• Community Leadership Dialogue – in partnership with Rotary Clubs of Durham, there will be community dialogues about social equity and robust democracy issues in Durham. Training will be conducted by Dispute Settlement for facilitators.
  • Costuming for “Don’t Get Any Ideas, Little Lady” – A+A Dance Company will premiere “Don’t Get Any Ideas, Little Lady” in June 2019 as part of Durham Independent Dance Artists’ fifth season, exploring themes around femininity, misogyny, femme-phobia and gender politics. The designer will use state-of-the-art digital pattern drafting software to create costumes using a variety of materials.
  • Durham Dance History: A Historical Account of Dance – Empower Dance will host an evening of recognition to honor pioneers in dance that have roots in Durham. The project will include a historical timeline document of dance in Durham and a video documenting the stories of the honorees.
  • Durham Guide Written by Elementary Students – fourth and fifth graders at Glenn Elementary will lead a project to write a guide book to honor the City of Durham’s 150th anniversary. The project will culminate in an eBook that can be distributed widely for free, as well as a public release event to celebrate the book with the contributing writers and their families.
  • Durham Social Mobility and Entrepreneurship Forum – a program designed to shine a light on social mobility and provide examples of people who have altered their own path. The forum will be open to the public and target necessity-driven entrepreneurs as well as mentors and coaches.
  • Equitable Distribution of Durham Biking Resources – The Durham Bicycle and Pedestrian Commission (BPAC) and Bike Durham (BD) are partnering to deeply connect with black and brown communities in Durham — with the explicit goal of improving equitable distribution of resources impacting Durham’s community as it relates to biking and walking. The initiative will include at least four community-led, public bicycling events, and will support The Untokening Conference by the end of 2019.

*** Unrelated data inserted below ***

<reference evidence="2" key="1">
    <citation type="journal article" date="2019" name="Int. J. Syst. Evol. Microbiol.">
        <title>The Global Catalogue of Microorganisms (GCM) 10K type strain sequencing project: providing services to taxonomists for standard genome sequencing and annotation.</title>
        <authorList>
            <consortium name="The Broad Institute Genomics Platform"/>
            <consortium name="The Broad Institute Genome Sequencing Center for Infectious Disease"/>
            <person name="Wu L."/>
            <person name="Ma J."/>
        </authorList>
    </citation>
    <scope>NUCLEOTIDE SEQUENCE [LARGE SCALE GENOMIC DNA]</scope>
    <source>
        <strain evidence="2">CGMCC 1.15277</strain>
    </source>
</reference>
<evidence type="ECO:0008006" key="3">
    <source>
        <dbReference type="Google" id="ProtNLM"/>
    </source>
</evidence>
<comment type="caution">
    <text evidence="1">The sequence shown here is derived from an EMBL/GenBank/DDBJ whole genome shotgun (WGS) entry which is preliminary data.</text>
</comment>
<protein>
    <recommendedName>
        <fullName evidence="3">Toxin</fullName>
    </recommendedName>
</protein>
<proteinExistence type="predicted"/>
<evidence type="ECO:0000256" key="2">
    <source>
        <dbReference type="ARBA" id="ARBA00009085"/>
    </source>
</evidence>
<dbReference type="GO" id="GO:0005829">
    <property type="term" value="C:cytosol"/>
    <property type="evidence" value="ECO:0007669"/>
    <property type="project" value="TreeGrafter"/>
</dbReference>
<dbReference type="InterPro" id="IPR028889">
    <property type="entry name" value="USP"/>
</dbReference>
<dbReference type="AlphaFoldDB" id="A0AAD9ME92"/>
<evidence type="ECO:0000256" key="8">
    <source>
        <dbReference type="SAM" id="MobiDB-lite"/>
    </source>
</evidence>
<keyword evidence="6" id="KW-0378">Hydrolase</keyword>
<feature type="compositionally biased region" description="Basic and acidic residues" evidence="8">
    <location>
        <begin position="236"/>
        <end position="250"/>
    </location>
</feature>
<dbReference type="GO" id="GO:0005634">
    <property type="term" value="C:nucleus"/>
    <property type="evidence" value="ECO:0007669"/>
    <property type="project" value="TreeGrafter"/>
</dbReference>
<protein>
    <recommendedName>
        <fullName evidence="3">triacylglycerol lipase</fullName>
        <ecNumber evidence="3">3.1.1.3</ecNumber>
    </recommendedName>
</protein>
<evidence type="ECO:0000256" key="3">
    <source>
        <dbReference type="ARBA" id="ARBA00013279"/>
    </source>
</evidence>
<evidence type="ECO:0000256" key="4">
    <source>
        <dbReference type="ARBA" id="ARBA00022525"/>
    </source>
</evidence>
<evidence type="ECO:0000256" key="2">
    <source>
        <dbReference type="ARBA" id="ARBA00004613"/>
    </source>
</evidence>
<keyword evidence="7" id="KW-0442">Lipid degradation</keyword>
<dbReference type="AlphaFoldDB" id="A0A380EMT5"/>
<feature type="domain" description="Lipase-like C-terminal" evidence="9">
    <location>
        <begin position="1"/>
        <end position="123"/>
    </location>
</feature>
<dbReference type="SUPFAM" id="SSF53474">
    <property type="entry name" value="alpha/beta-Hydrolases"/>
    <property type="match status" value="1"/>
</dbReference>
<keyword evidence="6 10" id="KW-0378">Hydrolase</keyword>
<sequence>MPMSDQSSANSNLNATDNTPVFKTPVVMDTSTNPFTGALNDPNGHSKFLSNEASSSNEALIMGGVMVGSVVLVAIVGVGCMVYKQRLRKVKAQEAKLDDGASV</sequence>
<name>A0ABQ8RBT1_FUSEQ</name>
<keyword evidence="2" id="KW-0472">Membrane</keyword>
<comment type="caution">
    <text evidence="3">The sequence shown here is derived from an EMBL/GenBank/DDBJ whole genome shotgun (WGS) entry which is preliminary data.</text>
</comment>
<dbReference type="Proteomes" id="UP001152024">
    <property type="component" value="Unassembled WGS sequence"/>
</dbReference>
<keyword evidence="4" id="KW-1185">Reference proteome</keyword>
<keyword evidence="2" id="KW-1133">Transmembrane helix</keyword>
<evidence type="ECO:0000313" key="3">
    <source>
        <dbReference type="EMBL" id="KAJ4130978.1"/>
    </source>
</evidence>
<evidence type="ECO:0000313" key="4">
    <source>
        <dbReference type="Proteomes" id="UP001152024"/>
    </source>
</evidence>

• Equity & Leadership in Food: DIG Free Pick Garden – this project will fund the infrastructure and student involvement to build out additional space for SEEDS “Free Pick” garden, which is available for all community members to enjoy. It will benefit the surrounding neighborhood and communities affected by food injustice.
  • Festival of Nations – Host-Sister Cities of Durham – the second annual Festival of Nations will put a spotlight on the international communities located within the Durham area, featuring at least 20 international groups this year.
  • Larger than Life Science: City of Medicine – the May “Larger than Life Science” monthly networking event at the Chesterfield Building in downtown Durham will focus on the development of Durham from a tobacco town to the City of Medicine. Invited speakers and guests include former Mayor Wib Gulley, Preservation Durham, and a few former Liggett & Myers employees to demonstrate what it was like to work in a cigarette factory.
  • Launch 360 – a City of Durham economic development project in partnership with Rotary Clubs of Durham that provides mentorship to minorities and women seeking to be successful entrepreneurs with a curriculum tailored by Durham Technical Community College.
  • Leap of Faith: A Concert for Durham Then and Now – the Durham Savoyards will present a concert which reflects music written between the 1860s and present day. With performances at Hillside High School and the Durham Arts Council, the concert will include music that reflects the changing identity of Durham through the ages with notable Durham vocalists, musicians, and the Durham Symphony Orchestra.